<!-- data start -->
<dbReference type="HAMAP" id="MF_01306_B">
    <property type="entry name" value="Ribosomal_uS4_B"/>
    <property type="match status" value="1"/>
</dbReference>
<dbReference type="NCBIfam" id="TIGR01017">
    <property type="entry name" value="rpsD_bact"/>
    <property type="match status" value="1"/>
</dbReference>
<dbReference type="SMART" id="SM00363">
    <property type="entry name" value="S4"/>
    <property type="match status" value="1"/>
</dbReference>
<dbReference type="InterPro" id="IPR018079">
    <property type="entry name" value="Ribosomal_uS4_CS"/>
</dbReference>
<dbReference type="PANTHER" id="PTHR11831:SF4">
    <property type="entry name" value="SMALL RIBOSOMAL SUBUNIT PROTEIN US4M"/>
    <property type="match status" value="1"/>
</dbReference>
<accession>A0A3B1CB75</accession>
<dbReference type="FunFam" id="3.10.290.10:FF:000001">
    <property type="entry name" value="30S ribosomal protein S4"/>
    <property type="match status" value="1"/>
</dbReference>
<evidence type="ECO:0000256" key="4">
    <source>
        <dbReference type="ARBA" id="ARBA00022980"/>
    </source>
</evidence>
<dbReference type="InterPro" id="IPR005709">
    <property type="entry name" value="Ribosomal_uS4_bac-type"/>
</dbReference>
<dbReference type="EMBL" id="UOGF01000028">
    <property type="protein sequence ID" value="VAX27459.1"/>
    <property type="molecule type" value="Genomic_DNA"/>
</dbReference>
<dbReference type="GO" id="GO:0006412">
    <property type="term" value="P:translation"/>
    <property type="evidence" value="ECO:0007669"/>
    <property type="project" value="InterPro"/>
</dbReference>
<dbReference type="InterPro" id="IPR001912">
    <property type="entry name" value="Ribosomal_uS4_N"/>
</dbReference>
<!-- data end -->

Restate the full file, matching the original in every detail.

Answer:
<dbReference type="HAMAP" id="MF_01306_B">
    <property type="entry name" value="Ribosomal_uS4_B"/>
    <property type="match status" value="1"/>
</dbReference>
<dbReference type="NCBIfam" id="TIGR01017">
    <property type="entry name" value="rpsD_bact"/>
    <property type="match status" value="1"/>
</dbReference>
<dbReference type="SMART" id="SM00363">
    <property type="entry name" value="S4"/>
    <property type="match status" value="1"/>
</dbReference>
<dbReference type="InterPro" id="IPR018079">
    <property type="entry name" value="Ribosomal_uS4_CS"/>
</dbReference>
<dbReference type="PANTHER" id="PTHR11831:SF4">
    <property type="entry name" value="SMALL RIBOSOMAL SUBUNIT PROTEIN US4M"/>
    <property type="match status" value="1"/>
</dbReference>
<accession>A0A3B1CB75</accession>
<dbReference type="FunFam" id="3.10.290.10:FF:000001">
    <property type="entry name" value="30S ribosomal protein S4"/>
    <property type="match status" value="1"/>
</dbReference>
<evidence type="ECO:0000256" key="4">
    <source>
        <dbReference type="ARBA" id="ARBA00022980"/>
    </source>
</evidence>
<dbReference type="InterPro" id="IPR005709">
    <property type="entry name" value="Ribosomal_uS4_bac-type"/>
</dbReference>
<dbReference type="EMBL" id="UOGF01000028">
    <property type="protein sequence ID" value="VAX27459.1"/>
    <property type="molecule type" value="Genomic_DNA"/>
</dbReference>
<dbReference type="GO" id="GO:0006412">
    <property type="term" value="P:translation"/>
    <property type="evidence" value="ECO:0007669"/>
    <property type="project" value="InterPro"/>
</dbReference>
<dbReference type="InterPro" id="IPR001912">
    <property type="entry name" value="Ribosomal_uS4_N"/>
</dbReference>